Franz Schubert once said that ‘a world that has produced a Mozart is a world worth saving.’ The Viennese genius, Wolfgang Amadeus Mozart (Salzburg, 1756 – Vienna, 1791) is probably one of the most highly regarded composers in history and most of the details from his biography are well known. He received his first musical training from his father, Leopold, gave public performances since he was five, toured extensively and was, allegedly, fond of easy living, which required a lot of hard work. It is known that the two Weber sisters played an important role in his private life, while the music patrons who commissioned new pieces from him were essential in his professional life. Best described as elegant and ‘deceptively easy’, Mozart’s music remains an inexhaustible source of inspiration. Tchaikovsky called him ‘musical Christ’, and Leonard Bernstein said that ‘it is hard to think of another composer who so perfectly marries form and passion.’ Mozart wrote symphonies, serenades, concertos, operas, Masses, the Requiem, as well as chamber music.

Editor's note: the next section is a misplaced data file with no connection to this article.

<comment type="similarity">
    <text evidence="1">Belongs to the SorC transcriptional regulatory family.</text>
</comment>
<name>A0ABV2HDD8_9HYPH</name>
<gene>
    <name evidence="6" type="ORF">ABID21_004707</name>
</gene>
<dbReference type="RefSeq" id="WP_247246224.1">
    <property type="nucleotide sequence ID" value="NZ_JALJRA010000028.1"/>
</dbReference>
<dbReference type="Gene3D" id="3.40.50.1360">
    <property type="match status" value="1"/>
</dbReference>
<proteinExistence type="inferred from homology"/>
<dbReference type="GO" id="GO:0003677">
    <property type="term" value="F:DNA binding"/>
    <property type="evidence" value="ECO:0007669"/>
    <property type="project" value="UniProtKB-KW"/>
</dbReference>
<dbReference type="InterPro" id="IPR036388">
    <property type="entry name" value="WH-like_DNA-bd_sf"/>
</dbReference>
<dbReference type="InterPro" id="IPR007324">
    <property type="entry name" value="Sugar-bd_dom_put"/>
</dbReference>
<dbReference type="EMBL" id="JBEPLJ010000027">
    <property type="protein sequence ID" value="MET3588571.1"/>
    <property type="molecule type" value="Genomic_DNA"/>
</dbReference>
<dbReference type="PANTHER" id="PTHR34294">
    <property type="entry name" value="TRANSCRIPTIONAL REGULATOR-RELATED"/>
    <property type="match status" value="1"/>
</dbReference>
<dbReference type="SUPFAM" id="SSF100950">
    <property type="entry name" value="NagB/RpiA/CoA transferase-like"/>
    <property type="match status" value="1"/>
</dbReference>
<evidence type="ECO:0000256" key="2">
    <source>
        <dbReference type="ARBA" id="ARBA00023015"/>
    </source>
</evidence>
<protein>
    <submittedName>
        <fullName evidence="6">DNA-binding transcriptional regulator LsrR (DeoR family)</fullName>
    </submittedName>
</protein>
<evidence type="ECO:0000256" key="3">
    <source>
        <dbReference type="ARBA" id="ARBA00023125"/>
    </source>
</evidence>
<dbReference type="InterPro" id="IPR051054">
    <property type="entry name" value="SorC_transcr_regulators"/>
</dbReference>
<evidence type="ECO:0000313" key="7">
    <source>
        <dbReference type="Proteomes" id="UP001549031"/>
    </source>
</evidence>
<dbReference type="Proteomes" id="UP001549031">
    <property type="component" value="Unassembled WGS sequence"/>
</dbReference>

Mozart wrote most of his concertos for solo string instruments between 1773 and 1779, including the Violin Concerto No. 5 in A major, KV 219, written in 1775, shortly before his 20th birthday. He wrote violin concertos in Salzburg – where his family lived, which is why there are no letters about them to his family, unlike for many of his other works. He probably wrote the concertos for his own performance in the service of Prince-Archbishop Colloredo. Each of them is more extensive and complex than the previous one, and No. 5, the last in the series, is large and exceptionally technically demanding. Written in A major, a very important key to Mozart, it is one of the most performed violin concertos. With each Mozart’s concerto, the soloist becomes more and more important, and in the first movement of No. 5, everything stops to let in the soloist, who introduces his adagio into orchestral allegro. This is followed by a gentle, elaborate adagio with a singing violin part, and in the third movement, rondo, different atmospheres alternate – the main part is a minuet, but it includes a darker part with double basses playing arco al rovescio (with the wood of the bow), before the return of the lighter theme; the frenzied central part gave the concerto its nickname ‘Turkish’.